Kingston pitcher Brash showcases skills
By Patrick Kennedy, The Whig-Standard
Tuesday, May 17, 2016 5:12:00 EDT PM
Kingston Thunder pitcher Matt Brash, 18, is eligible for the Major League Baseball amateur draft on June 9. (Elliot Ferguson/Whig-Standard file photo)
If the bird dogs of big-league baseball get wind of Matt Brash’s outing in Monday’s high school game at Megaffin Park, there might be more than the usual ‘family and friends’ watching the teenager’s next start. His staggering pitching line: four frames, no hits, no walks, 13 strikeouts — a baker’s dozen K’s courtesy of a dropped third strike that allowed one extra whiff victim to reach base.
We jest, of course. As impactful as that performance was, the competition was, shall we say, less than level, more akin to Tyson vs. Trudeau in the ring, Venus against your great-aunt Millie on the tennis court, Churchill in a debate with The Donald.
Not that it matters, anyway. Baseball scouts are already plenty aware of the lanky, lean righthander. In fact, with the 2016 major-league amateur draft less than three weeks away, Brash just might become the second-ever local player selected; the other being ex-Kingston Ponies pitcher Jonnie Mazzeo, who was the 41st-round pick of the Montreal Expos in 1999.
“Matt definitely has a chance,” noted Chris Kemlo, Toronto Mets field manager and Ontario scouting director for the Toronto-based Prep Baseball Report [PBR].
“It’s the most unpredictable draft among any sport,” Kemlo cautioned. “I’ve seen players draw interest from 20 teams, then get taken by a team that until that point showed no interest at all.
“Having said that, it only takes one person to like you and convince his bosses in the ‘war’ room.”
Brash, 18, has been a busy boy this spring, travelling to and from various auditions, showcasing his skill, cocking the odd eyebrow with a fastball that flies towards the plate at 90 miles per hour.
Last month at University of Toronto’s Dan Lang Field, he threw for scouts from three big-league clubs. On May 4, at an invite-only camp at the same venue, he worked out before 30 scouts representing a score of MLB teams. On each occasion, he bettered 90 m.p.h. on the radar gun.
Last week in London, in a bullpen session for the Oakland A’s, Brash periodically pumped 90 m.p.h. gas.
“Two years ago Matt was at 82-83 [m.p.h.],” said Kemlo. “Last year at the MLB outdoor camp in Etobicoke, he was 84-85, and at the recent May 4 workout, he was 88-89 all day and touched 91.”
The increase in speed, in gradual increments, is the result of “steady progression,” said Brash, who’ll leave Bayridge Secondary with a high-80s grade average, enrol in Niagara University in the fall and pitch for the Purple Eagles of Division I NCAA.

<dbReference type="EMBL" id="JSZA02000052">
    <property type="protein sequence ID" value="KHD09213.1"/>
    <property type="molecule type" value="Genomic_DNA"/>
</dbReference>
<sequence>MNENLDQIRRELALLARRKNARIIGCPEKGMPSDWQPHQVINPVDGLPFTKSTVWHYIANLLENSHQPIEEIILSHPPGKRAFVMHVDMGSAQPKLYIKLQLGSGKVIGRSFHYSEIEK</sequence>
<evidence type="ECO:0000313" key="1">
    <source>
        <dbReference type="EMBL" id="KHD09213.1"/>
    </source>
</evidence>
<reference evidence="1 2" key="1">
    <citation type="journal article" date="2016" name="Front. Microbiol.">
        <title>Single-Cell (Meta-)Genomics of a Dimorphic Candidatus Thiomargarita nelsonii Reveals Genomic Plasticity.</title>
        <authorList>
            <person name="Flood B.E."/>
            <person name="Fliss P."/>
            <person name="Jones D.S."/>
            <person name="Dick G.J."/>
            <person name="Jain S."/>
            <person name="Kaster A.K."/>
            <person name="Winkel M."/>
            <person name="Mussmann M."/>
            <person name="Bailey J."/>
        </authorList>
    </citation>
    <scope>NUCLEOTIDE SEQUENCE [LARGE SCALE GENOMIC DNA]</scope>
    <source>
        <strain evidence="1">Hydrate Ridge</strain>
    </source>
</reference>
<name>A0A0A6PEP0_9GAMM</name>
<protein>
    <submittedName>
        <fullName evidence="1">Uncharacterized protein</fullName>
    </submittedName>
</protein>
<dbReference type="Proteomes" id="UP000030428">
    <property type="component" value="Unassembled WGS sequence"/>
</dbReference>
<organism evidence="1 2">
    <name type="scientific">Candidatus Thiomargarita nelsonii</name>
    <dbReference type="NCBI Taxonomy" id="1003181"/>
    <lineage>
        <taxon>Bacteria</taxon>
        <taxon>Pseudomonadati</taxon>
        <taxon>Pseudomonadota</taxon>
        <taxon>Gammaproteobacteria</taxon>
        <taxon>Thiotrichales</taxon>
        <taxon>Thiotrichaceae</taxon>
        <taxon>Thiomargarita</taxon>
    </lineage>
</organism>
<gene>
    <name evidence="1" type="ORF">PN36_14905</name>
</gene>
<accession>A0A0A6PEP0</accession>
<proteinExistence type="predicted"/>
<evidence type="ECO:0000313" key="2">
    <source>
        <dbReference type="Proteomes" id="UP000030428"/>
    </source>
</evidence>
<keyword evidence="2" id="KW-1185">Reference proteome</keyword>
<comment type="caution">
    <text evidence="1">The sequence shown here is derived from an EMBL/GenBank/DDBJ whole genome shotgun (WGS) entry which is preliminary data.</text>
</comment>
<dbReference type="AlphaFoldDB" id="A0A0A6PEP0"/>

“After pitching with the [Toronto] Mets and playing in the Canada Cup last year, I felt I was ready to take the next step,” he said.
That step entailed adhering to an off-season workout regimen provided by Scott Robinson, who coached the teen with the Ontario youth team at last summer’s Canada Cup in Saskatoon.
The result was improved strength and durability and additional pop on his fastball.
“The program is designed to increase the efficiency of his arm action, to ensure the arm path is cleaner on release,” Robinson explained on the phone. “In Matt’s delivery, when his front foot hit the ground he’d get a bit long in his release. We tried to tighten that up a little.”
Brash also worked out with weighted balls ranging in size from three ounces to nine ounces. [A regulation baseball weighs five ounces.]
“The big thing was that Matt put in the work,” noted Robinson, “and it’s paid off.”
The proof is in the pudding, or rather in the pitches.
“At the [Ontario] youth camp last summer, he was 84-85 [m.p.h.],” Robinson pointed out. “Now he’s around 90, and in fact at the Ajax training facility in April, he ticked 94.
“The next uptick will come at school once he starts hitting the weight room on a regular basis.”
Throughout the winter conditioning program Brash could feel his arm getting stronger, his fastball faster, his stamina stretched out.
“In every off-season before that, I worked out but never on my arm,” the pitcher said. “With Scott’s program, I strengthened my arm. I knew my velocity was going up, I mean the numbers showed that, but I could actually feel my velocity improving.”
As for that aforementioned ‘next uptick’ and the need to pack on pounds and muscle, Brash, an all-around athlete, concurred. He stands 6-1 and weighs a buck fifty-five stepping out of the shower.
“I’ll fill out,” he vowed, “and stay in the low 90s [m.p.h.].” He reconsidered that last statement. “Then again, velocity plays a big part.”
His coach-to-be at Niagara, Rob McCoy, raved about the lad’s “potential and drive” and summed him up this way:
“Good kid, good grades, good attitude, good work ethic, good athlete. With those kinds of kids there’s usually a good upside.”
Calm, cool, coachable, composed, collected, pleasant, polite, respectful, grounded, level-headed: Adjectives that best describe the youngest of Sandra and Jamie Brash’s two children who will toe the rubber for a Kingston Thunder team this summer and also join the Mets for a U18 tournament in Indianapolis. The latter two traits, in particular, will help guide modest Matt come MLB draft day [June 9].
“Just another day,” noted the unflappable flamethrower. “Whatever happens, happens. If I don’t get drafted, I’ll be just as happy to go to university. If I do, I’ll make a decision then.”